This is reflected in the fact that upwards of half of the signed-up entries are visiting craft. More than 70 different sailing clubs are represented, including the Channel Islands, Isle of Man, UK, Scotland, Wales and Northern Ireland - from which there are currently 111 entries. Within the fleet which finally assembles, there will, of course, be many crewmen from far overseas, while the thriving Hong Kong racing scene will be represented by Jamie McWilliam’s Ker 40 Signal 8, and there’s always a good chance that a French (and other European) boat or two (and possibility more) will emerge to surprise us.
As it is, a strong international flavour in the Rugby sense will attach to the RC 35 Class, which has been going from strength to strength, built around the healthy presence of solid fleets of performance boats plus or minus 35ft LOA in the Clyde, Belfast Lough, Dublin Bay and North Wales. The VDLR 2019 is one of the pillar events in their Celtic Challenge series, and it is no accident that the defending overall champion in the VDLR itself, John Maybury’s J/109 Joker II, comes right from the heart of this hyper-competitive sector.
At the different level of involvement, one of the great successes of 2017 was the Classics and Traditional Division, where the overall winner and deservedly proud awardee of the Kingstown Cup marking the Bicentenary Rob Mason’s own-restored 1897-vintage Myfanwy, a classic 37ft Alexander Richardson design home-ported in Milford Haven.
Myfanwy has since been sold on, bound for the top-end Classics scene in the Mediterranean. But although Rob is now engaged on another major restoration project, the Milford Haven men hope to be back in Dun Laoghaire from southwest Wales, though this time on Andy Whitcher’s superbly-maintained modern classic Cheverton Caravel sloop Fawn.
And Welsh involvement won’t stop there, for addition to the strong RC 35 contingent from North Wales, the Treardur Bay Sailing Club from Anglesey are celebrating their Centenary, and are bringing over fleets of the Seabird Half-Raters (120 years old) and their Myth class dinghies – they’re sea-going 14ft cousins of the Shannon One Designs -which will be celebrating their centenary next year.
In fact, you can find significant anniversaries in classes throughout the fleet, as the ever-elegant always-youthful International Dragons are 90 years old in 2019. But while all these significant dates are of intense interest to those directly involved, for every participant the primary interest is well-organised racing afloat, and shoreside facilities and events which - while pleasantly busy and always friendly and efficient - don’t at any stage find themselves being overwhelmed by the demands of a diverse fleet and its even more diverse crews.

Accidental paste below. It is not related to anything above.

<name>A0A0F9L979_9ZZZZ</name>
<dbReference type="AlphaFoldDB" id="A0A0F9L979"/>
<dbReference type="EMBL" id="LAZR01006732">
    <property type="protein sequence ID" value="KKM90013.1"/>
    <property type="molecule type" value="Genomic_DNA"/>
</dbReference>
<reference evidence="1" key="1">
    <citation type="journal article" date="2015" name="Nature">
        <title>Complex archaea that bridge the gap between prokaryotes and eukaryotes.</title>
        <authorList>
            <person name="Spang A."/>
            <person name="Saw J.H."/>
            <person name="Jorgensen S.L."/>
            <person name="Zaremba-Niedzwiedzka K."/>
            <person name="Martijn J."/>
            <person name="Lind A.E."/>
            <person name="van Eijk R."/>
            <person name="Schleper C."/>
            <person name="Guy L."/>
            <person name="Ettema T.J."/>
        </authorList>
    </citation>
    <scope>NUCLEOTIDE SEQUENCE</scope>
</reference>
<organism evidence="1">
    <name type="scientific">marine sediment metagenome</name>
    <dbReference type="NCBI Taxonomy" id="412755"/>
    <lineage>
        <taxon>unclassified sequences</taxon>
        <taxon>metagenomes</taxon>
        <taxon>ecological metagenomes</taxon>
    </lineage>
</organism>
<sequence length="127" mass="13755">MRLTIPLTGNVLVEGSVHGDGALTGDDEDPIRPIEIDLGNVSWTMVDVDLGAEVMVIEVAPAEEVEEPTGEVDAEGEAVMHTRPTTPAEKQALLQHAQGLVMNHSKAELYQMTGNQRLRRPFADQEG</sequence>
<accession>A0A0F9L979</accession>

This is where the Dublin Bay tradition of voluntary sailing administration comes most strongly to the fore. It’s something found at every centre in Ireland. It’s built into our sailing DNA as it is in other sports. But it’s the sheer numbers which necessarily have to be involved in the Volvo Dun Laoghaire Week – 300 at least - that would make this voluntarism most apparent were it not for the fact that it’s done so willingly and with such quiet enthusiasm that participants seem to scarcely notice. But believe me, we are profoundly aware of it, and Organising Committee Chairman Don O’Dowd was graceful in his heartfelt public appreciation of the many – the very many - who help.
In the VDLR context, the main man is the Chairman of the Organising Committee, and we interviewed current incumbent Don O’Dowd of the Royal St George Yacht Club in this blog back on the 16th March, which gave some idea of the background and abilities needed to run this incredible show and keep everyone in a complex harbour town happily on side ashore and afloat.